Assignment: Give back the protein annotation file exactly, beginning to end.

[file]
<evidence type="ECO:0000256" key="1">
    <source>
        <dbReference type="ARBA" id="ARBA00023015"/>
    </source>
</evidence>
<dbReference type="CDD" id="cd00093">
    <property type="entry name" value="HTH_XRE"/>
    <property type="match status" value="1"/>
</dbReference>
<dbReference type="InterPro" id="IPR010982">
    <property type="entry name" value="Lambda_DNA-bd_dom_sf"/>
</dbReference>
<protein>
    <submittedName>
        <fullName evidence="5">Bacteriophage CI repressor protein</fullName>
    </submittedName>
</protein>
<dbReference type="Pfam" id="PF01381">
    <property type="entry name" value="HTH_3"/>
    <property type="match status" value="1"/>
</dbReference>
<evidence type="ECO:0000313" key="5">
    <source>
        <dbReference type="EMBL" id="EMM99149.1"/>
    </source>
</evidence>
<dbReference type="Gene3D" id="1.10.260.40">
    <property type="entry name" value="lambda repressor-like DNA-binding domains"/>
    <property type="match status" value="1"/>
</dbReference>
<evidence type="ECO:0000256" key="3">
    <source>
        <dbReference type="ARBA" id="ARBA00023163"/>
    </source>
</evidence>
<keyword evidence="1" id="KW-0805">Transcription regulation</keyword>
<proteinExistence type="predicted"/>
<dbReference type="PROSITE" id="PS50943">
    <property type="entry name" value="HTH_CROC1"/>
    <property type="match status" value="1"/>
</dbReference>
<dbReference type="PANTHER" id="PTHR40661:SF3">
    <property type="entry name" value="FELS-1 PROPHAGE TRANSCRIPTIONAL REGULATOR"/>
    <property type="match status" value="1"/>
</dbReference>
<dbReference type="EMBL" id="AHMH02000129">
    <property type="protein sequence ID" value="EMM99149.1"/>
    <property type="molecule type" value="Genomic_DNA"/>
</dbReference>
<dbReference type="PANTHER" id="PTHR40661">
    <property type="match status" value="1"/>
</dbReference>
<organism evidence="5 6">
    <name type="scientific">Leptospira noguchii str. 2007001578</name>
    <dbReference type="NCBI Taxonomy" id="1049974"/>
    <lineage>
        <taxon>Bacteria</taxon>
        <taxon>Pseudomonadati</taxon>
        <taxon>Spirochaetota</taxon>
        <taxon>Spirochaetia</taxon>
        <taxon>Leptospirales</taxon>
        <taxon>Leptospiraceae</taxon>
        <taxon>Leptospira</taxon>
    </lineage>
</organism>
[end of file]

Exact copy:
<evidence type="ECO:0000256" key="1">
    <source>
        <dbReference type="ARBA" id="ARBA00023015"/>
    </source>
</evidence>
<dbReference type="CDD" id="cd00093">
    <property type="entry name" value="HTH_XRE"/>
    <property type="match status" value="1"/>
</dbReference>
<dbReference type="InterPro" id="IPR010982">
    <property type="entry name" value="Lambda_DNA-bd_dom_sf"/>
</dbReference>
<protein>
    <submittedName>
        <fullName evidence="5">Bacteriophage CI repressor protein</fullName>
    </submittedName>
</protein>
<dbReference type="Pfam" id="PF01381">
    <property type="entry name" value="HTH_3"/>
    <property type="match status" value="1"/>
</dbReference>
<evidence type="ECO:0000313" key="5">
    <source>
        <dbReference type="EMBL" id="EMM99149.1"/>
    </source>
</evidence>
<dbReference type="Gene3D" id="1.10.260.40">
    <property type="entry name" value="lambda repressor-like DNA-binding domains"/>
    <property type="match status" value="1"/>
</dbReference>
<evidence type="ECO:0000256" key="3">
    <source>
        <dbReference type="ARBA" id="ARBA00023163"/>
    </source>
</evidence>
<keyword evidence="1" id="KW-0805">Transcription regulation</keyword>
<proteinExistence type="predicted"/>
<dbReference type="PROSITE" id="PS50943">
    <property type="entry name" value="HTH_CROC1"/>
    <property type="match status" value="1"/>
</dbReference>
<dbReference type="PANTHER" id="PTHR40661:SF3">
    <property type="entry name" value="FELS-1 PROPHAGE TRANSCRIPTIONAL REGULATOR"/>
    <property type="match status" value="1"/>
</dbReference>
<dbReference type="EMBL" id="AHMH02000129">
    <property type="protein sequence ID" value="EMM99149.1"/>
    <property type="molecule type" value="Genomic_DNA"/>
</dbReference>
<dbReference type="PANTHER" id="PTHR40661">
    <property type="match status" value="1"/>
</dbReference>
<organism evidence="5 6">
    <name type="scientific">Leptospira noguchii str. 2007001578</name>
    <dbReference type="NCBI Taxonomy" id="1049974"/>
    <lineage>
        <taxon>Bacteria</taxon>
        <taxon>Pseudomonadati</taxon>
        <taxon>Spirochaetota</taxon>
        <taxon>Spirochaetia</taxon>
        <taxon>Leptospirales</taxon>
        <taxon>Leptospiraceae</taxon>
        <taxon>Leptospira</taxon>
    </lineage>
</organism>